Can Alcohol Affect Sleep Quality?

December 5, 2023 · John Gallagher

How Will Alcohol Affect My Sleep?

If you’ve made a habit of unwinding with a glass of wine in the evening, you’re not alone. Nearly two in three people drink alcohol during the day, often as a social activity or way to relieve stress.

While occasional alcohol consumption isn’t typically a problem, moderate or severe alcohol use can have various impacts on sleep.

Unlike caffeine and nicotine — substances that stimulate the brain — alcohol is a depressant. It can create feelings of drowsiness and relaxation, which is why some people lean on alcohol to help them fall asleep. However, alcohol can have several long-term health consequences that are detrimental to sleep and overall health.

Alcohol Can Disrupt Your Sleep Architecture

We experience several sleep cycles each night. Each cycle is made of three stages of non-rapid eye movement (NREM) sleep and one stage of rapid eye movement (REM) sleep. These stages work together to improve our physical health and help us feel refreshed in the morning.

Consuming alcohol before bedtime can interfere with this intricate process.

While alcohol may help you fall asleep faster, it can also reduce the amount of REM sleep you get each night. REM sleep is particularly crucial for consolidating memories, regulating emotions, and brain development. Alcohol can slow or impede these processes, leaving you feeling groggy or unrested the next day.

Alcohol Can Increase Your Sleep Fragmentation

Another way alcohol affects sleep is by increasing sleep fragmentation. Even though you might fall asleep faster with alcohol, you’re more likely to wake up several times during the night. These interruptions prevent you from reaching the deeper, more restorative stages of sleep, leaving you feeling fatigued and less focused during the day.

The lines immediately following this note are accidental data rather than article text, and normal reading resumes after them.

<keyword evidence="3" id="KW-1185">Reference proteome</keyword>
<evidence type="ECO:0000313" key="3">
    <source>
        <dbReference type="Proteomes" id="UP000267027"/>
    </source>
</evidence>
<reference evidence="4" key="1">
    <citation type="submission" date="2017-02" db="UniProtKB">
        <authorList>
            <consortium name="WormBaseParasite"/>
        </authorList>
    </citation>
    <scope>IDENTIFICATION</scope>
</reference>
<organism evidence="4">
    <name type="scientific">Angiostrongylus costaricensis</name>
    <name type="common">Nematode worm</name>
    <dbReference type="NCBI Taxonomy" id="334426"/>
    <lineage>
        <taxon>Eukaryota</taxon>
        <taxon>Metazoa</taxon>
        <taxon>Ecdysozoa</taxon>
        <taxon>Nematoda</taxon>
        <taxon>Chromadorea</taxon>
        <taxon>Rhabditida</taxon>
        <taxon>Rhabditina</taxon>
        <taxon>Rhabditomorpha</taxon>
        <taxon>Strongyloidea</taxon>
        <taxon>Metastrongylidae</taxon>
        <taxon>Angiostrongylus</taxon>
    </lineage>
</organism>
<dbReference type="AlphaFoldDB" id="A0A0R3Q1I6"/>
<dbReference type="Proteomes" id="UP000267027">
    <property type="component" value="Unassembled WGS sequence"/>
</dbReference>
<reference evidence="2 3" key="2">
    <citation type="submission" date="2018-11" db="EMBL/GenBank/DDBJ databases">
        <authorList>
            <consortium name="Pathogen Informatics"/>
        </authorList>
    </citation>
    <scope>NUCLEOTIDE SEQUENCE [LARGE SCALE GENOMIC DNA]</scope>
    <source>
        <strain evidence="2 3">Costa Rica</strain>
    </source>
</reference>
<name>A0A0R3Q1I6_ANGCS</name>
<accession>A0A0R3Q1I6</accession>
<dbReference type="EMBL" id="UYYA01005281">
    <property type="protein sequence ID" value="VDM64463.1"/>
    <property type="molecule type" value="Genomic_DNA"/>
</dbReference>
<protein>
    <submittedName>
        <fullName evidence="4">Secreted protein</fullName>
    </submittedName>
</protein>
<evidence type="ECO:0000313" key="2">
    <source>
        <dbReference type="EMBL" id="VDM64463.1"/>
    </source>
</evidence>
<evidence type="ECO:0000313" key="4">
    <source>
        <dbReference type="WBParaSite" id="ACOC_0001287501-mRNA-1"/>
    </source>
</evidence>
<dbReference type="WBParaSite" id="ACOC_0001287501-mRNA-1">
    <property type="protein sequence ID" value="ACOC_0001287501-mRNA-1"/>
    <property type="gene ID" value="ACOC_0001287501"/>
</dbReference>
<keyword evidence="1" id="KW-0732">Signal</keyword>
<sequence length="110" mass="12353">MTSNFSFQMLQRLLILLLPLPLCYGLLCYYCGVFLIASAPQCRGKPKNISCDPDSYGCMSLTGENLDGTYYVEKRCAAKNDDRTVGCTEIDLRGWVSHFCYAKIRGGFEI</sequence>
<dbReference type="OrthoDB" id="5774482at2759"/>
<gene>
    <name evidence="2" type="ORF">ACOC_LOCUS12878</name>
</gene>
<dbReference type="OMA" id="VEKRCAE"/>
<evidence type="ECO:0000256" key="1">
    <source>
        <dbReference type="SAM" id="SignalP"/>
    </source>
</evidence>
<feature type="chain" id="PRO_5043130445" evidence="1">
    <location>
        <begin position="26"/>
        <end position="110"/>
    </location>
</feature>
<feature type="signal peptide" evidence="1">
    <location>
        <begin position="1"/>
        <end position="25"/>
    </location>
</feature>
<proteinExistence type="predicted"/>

REM sleep — the deepest stage of sleep where restoration occurs — typically begins about 90 minutes after you fall asleep. Since alcohol can disrupt your sleep consistency and longevity, it can prevent you from reaching, or remaining in, REM stages. Even if you remain in bed from evening until morning, these alcohol-induced interruptions still leave you without the resat you need to function properly the following day.

Alcohol Can Worsen Sleep Disorders

If you already suffer from a sleep disorder, alcohol can make the condition worse. People with sleep apnea, for example, may experience more frequent, severe breathing disruptions after consuming alcohol, making their condition even harder to manage. Additionally, alcohol can worsen symptoms of insomnia, making it challenging for those struggling with sleeplessness to find much-needed rest.

How Does Alcohol Affect Sleep Quality?

Even if you’re generally a solid sleeper, alcohol can make it more difficult to enjoy a full night’s rest. For some sleepers, even moderate alcohol consumption can decrease sleep efficiency, increase sleep latency, and impair your circadian rhythm.

Poor Sleep Efficiency

Sleep efficiency refers to your percentage of time spent asleep compared to the total amount of time you spend in bed. Alcohol consumption can significantly reduce your sleep efficiency, as it leads to frequent awakenings and shorter sleep durations. Even if you spend a reasonable amount of time in bed, you might not spend a sufficient amount of time in REM sleep.

Increased Sleep Latency

Sleep latency is the amount of time it takes you to fully fall asleep once you’ve completed your bedtime routine. While alcohol can initially make you drowsy, it can also increase sleep latency during the latter half of the night. As your body metabolizes alcohol, its stimulating effects may interfere with your ability to maintain deep, continuous slumber.

Altered Circadian Rhythm

Our bodies have an internal clock known as the circadian rhythm, which regulates our sleep-wake cycle. Consistent alcohol consumption can disrupt this delicate balance, leading to irregular sleep patterns.